Now let’s address the much more daunting task of creating sales projections for a start-up. Surely there is no more difficult challenge in all of business. Here you are, at the very beginning of a business odyssey, trying to divine out of thin air what your sales will be in your first few years of business. You have no history to look at. Your company has no customers, no momentum, no reputation, no market awareness.
The only intelligent way I know of to bridge this chasm is to identify your company’s top dozen or so prospects – those companies where you probably have personal relationships, and which you believe would have a keen interest in buying your product after it’s developed. Then call up the buyers at those companies and request an audience to share your plans and get their reaction. Sit down with them and tell them what you’re up to. Share your product specifications and prospective pricing. Tell them what you think your product will do for them. And then ask them: What do you think? How interested or excited are you about what we’re up to? Would you have an interest in being a beta site? How much of this product category do you buy each year? Who do you buy from now? How does our prospective product compare to their’s? Do you have a policy of second sourcing? If so, how does that work here? How would you go about evaluating our product? Over how long a period of time? If we introduced our product to spec at the price I mentioned, how much of it do you think you would buy in the next few years? While there will likely be buyers who will not divulge all of this information, you will be amazed by how many will, and particularly if you have a personal relationship with them beforehand.
Then, take what you learned and pessimize the numbers. If the twelve buyers, in aggregate, estimated that they would buy one, three and four million dollars of your product in years one, two and three, assume that they will do half that. Or maybe two-thirds. When in doubt, go with the more conservative choice. After the first two years, assume that you will sell to some other customers beyond these first ones. Additionally, if your product category features resellers or sales reps, getting their feedback can be a useful sanity check on the above.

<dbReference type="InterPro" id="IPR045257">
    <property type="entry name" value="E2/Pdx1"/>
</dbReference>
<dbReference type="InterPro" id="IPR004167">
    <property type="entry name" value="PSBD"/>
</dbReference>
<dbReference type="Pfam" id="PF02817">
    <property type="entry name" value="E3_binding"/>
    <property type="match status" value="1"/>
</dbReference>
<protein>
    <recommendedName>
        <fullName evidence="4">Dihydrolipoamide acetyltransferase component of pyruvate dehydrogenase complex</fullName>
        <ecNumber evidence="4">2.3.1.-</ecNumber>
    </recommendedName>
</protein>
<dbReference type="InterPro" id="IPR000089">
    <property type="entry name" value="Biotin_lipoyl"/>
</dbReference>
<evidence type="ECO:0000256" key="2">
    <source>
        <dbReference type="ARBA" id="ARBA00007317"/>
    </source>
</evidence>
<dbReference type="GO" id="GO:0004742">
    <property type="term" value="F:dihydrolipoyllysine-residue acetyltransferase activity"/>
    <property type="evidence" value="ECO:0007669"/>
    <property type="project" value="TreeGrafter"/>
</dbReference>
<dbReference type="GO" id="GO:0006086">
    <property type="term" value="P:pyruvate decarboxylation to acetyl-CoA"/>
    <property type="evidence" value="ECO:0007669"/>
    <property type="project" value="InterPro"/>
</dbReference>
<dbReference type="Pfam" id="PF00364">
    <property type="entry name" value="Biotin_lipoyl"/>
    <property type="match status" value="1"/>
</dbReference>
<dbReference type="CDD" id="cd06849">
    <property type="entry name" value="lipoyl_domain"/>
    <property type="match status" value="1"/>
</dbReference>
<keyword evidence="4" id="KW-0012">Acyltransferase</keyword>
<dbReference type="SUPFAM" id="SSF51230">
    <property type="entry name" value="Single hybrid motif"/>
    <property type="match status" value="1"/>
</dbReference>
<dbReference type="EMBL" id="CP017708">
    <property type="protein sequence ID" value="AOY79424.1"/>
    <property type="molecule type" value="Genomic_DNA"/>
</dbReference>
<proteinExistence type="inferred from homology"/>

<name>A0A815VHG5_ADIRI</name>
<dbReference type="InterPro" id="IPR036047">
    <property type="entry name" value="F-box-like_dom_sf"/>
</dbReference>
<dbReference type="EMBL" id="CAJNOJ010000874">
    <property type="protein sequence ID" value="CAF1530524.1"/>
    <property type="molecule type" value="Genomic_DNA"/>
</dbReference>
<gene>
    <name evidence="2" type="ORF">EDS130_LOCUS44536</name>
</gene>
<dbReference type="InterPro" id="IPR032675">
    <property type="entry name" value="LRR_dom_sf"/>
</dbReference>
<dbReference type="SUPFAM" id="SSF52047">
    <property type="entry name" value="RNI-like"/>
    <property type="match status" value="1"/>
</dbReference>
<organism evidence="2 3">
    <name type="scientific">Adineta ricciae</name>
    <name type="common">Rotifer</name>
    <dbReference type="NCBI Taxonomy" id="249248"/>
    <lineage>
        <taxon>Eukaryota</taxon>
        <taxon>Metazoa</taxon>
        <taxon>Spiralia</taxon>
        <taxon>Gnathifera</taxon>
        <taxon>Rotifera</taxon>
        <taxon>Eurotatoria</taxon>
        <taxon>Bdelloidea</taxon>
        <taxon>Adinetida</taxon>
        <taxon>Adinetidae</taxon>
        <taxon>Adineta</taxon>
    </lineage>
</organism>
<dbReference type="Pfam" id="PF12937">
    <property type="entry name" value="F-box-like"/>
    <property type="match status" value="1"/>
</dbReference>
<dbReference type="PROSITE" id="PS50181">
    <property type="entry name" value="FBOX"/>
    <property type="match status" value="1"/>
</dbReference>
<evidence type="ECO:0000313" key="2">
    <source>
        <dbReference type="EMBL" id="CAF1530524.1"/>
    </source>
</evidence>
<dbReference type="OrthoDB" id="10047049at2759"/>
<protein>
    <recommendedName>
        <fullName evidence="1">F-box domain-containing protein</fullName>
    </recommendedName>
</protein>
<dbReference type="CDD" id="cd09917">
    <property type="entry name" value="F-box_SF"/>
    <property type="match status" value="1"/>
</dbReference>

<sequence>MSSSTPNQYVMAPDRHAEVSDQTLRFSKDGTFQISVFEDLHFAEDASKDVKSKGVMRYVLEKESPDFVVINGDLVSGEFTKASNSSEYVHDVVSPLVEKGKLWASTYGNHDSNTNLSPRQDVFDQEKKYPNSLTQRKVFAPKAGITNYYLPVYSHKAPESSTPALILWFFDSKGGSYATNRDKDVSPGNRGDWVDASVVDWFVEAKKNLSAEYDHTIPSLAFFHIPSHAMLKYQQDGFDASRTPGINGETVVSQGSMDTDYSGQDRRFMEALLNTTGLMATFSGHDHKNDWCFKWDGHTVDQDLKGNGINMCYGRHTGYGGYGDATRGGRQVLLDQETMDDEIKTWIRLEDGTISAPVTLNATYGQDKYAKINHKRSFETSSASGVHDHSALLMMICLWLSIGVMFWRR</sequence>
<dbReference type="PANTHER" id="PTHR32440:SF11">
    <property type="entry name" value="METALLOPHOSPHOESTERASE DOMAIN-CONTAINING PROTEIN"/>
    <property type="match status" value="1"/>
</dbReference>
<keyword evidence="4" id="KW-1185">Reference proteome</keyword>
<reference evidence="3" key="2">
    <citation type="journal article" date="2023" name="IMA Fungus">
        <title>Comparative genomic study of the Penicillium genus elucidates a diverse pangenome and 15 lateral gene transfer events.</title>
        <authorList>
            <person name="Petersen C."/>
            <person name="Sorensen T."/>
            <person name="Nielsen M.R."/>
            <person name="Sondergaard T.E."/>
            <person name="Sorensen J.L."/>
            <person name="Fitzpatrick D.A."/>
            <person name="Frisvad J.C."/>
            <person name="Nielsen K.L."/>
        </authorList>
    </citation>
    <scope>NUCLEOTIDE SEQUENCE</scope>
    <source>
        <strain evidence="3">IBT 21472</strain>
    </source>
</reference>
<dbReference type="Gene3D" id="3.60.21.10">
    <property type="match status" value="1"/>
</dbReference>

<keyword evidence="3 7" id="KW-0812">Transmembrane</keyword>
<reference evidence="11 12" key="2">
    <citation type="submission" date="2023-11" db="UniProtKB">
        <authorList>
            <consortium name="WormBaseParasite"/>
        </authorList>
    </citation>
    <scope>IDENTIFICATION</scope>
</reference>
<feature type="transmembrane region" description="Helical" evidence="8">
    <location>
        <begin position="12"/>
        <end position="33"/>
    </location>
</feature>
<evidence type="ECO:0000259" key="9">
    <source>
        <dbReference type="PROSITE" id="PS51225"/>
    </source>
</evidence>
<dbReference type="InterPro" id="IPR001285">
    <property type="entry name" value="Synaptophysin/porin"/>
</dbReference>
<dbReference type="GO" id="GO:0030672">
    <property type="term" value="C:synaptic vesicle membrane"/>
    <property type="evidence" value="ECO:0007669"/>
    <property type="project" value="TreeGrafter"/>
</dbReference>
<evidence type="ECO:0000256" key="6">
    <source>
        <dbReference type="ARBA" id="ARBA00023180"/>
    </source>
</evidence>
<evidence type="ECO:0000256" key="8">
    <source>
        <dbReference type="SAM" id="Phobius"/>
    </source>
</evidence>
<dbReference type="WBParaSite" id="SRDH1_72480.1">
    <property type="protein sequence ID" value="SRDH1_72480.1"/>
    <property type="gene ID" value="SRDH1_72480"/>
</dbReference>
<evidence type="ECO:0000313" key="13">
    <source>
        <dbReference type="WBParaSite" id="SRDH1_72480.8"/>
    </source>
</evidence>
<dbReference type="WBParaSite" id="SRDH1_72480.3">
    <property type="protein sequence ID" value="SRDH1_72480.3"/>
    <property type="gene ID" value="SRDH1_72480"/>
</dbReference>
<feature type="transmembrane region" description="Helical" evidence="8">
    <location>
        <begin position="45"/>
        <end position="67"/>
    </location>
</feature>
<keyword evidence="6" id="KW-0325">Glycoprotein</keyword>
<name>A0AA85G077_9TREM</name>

If you’re in a service business, check in with the executive director of your industry’s trade association for some guidance or references. Then speak to as many leaders of similar companies as you can, to learn of their start-up experience. You may have to focus on those in distant geographies so as to avoid concerns of competitiveness.
A word of caution – one popular method of start-up sales projecting which is not likely to be on the mark is to assume an arbitrary, seemingly low percentage market share multiplied by the size of the market (the market we are addressing is $800 million. How could we fail to penetrate one percent of it after three years? There can be a very good answer to that question if there are 300 established companies already serving it.)
There is one final cash flow driver in a start-up, and that is the timing of initial sales; in other words, how long a period of time your product will be in development. If, after protracted consideration by your engineers, they tell you that it should be ready for sale in nine months, assume twelve or thirteen. If they’re right, the surprise will be a pleasant one. If you’re right, you’ll have anticipated the need for the additional three or four months of funding.
You may be saying to yourself as you read my advice, “Boy, there are cushions for the cushions in this approach.” And there are. But I’ll bet you that even if you take my approach, you’ll still end up needing more capital to get to positive cash flow than your projections indicate. The difference, though, will be one heckuva lot less than if you had done it your way.
Fred Beste has been active in the venture capital community for over 40 years. He remains the CEO of the General Partners of Mid-Atlantic Venture Funds. In addition, he currently holds the title of Partner Emeritus with Originate Ventures.